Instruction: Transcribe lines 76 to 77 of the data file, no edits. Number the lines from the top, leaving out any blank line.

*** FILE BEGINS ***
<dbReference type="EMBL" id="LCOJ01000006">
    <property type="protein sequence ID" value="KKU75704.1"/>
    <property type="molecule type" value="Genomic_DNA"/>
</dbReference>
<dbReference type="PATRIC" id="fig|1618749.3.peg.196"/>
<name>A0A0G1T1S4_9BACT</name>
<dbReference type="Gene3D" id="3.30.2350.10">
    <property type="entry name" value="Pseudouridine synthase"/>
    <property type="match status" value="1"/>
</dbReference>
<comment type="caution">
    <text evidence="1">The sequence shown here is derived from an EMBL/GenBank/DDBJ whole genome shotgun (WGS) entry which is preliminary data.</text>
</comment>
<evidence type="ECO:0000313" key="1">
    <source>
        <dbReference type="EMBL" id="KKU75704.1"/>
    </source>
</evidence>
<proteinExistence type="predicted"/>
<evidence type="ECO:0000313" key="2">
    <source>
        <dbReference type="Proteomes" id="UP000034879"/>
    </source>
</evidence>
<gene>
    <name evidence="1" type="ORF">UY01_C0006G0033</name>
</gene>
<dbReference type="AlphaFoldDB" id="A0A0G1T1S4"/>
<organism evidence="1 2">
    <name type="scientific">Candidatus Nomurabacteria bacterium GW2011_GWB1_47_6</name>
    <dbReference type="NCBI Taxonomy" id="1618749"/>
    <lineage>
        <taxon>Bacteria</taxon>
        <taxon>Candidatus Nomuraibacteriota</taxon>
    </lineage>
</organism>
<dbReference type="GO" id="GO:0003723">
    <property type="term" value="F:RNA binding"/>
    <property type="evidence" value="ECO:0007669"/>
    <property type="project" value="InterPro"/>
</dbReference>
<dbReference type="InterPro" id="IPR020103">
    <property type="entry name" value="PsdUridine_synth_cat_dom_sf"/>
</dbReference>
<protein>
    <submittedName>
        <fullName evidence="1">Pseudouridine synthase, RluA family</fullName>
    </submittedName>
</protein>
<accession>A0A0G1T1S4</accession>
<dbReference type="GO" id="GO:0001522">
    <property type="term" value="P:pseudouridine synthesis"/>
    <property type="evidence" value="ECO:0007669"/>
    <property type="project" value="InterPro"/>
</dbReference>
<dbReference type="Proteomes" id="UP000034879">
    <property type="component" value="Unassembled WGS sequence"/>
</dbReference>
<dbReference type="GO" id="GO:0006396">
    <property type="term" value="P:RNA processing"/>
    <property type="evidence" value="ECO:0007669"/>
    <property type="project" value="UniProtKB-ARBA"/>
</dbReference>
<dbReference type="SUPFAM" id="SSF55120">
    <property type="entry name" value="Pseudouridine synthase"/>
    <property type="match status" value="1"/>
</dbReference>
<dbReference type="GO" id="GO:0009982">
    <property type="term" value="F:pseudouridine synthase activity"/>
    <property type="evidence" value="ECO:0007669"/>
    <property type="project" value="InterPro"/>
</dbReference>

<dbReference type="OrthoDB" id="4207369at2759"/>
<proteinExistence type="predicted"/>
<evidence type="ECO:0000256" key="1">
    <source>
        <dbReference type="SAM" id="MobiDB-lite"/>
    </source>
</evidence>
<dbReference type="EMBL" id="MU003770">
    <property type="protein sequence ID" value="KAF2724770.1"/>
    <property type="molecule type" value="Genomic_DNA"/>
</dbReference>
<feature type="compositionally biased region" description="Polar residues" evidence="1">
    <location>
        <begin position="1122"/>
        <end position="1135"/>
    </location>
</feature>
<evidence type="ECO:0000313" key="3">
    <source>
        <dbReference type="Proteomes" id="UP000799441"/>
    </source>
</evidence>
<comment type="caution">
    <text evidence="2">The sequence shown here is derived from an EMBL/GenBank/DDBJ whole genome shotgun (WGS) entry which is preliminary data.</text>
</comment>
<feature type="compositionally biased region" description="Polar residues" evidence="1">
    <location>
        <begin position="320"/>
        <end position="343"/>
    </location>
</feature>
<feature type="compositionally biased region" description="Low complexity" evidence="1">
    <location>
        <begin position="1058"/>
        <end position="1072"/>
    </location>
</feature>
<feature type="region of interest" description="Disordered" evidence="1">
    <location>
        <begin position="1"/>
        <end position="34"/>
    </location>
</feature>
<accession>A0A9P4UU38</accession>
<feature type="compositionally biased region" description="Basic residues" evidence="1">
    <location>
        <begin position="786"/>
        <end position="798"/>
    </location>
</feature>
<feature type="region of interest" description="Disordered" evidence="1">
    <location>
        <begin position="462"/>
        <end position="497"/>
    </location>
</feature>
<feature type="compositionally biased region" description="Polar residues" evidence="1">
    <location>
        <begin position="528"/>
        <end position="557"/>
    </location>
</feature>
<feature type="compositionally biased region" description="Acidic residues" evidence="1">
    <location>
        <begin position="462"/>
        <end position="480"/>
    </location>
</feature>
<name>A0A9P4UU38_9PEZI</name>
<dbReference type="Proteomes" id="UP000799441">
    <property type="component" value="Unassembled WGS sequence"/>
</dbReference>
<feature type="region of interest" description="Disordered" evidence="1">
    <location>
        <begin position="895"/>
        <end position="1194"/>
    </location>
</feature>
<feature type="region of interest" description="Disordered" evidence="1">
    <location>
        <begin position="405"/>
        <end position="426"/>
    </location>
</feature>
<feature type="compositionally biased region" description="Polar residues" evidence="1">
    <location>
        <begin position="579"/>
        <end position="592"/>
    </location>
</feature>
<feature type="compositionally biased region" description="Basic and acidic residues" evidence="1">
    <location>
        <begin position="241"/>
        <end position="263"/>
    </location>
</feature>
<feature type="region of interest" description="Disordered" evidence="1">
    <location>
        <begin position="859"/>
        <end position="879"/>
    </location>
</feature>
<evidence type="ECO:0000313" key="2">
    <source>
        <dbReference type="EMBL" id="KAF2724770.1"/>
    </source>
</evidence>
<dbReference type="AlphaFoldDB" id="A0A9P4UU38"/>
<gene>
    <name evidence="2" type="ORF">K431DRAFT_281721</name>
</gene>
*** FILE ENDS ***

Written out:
    <source>
        <dbReference type="SAM" id="MobiDB-lite"/>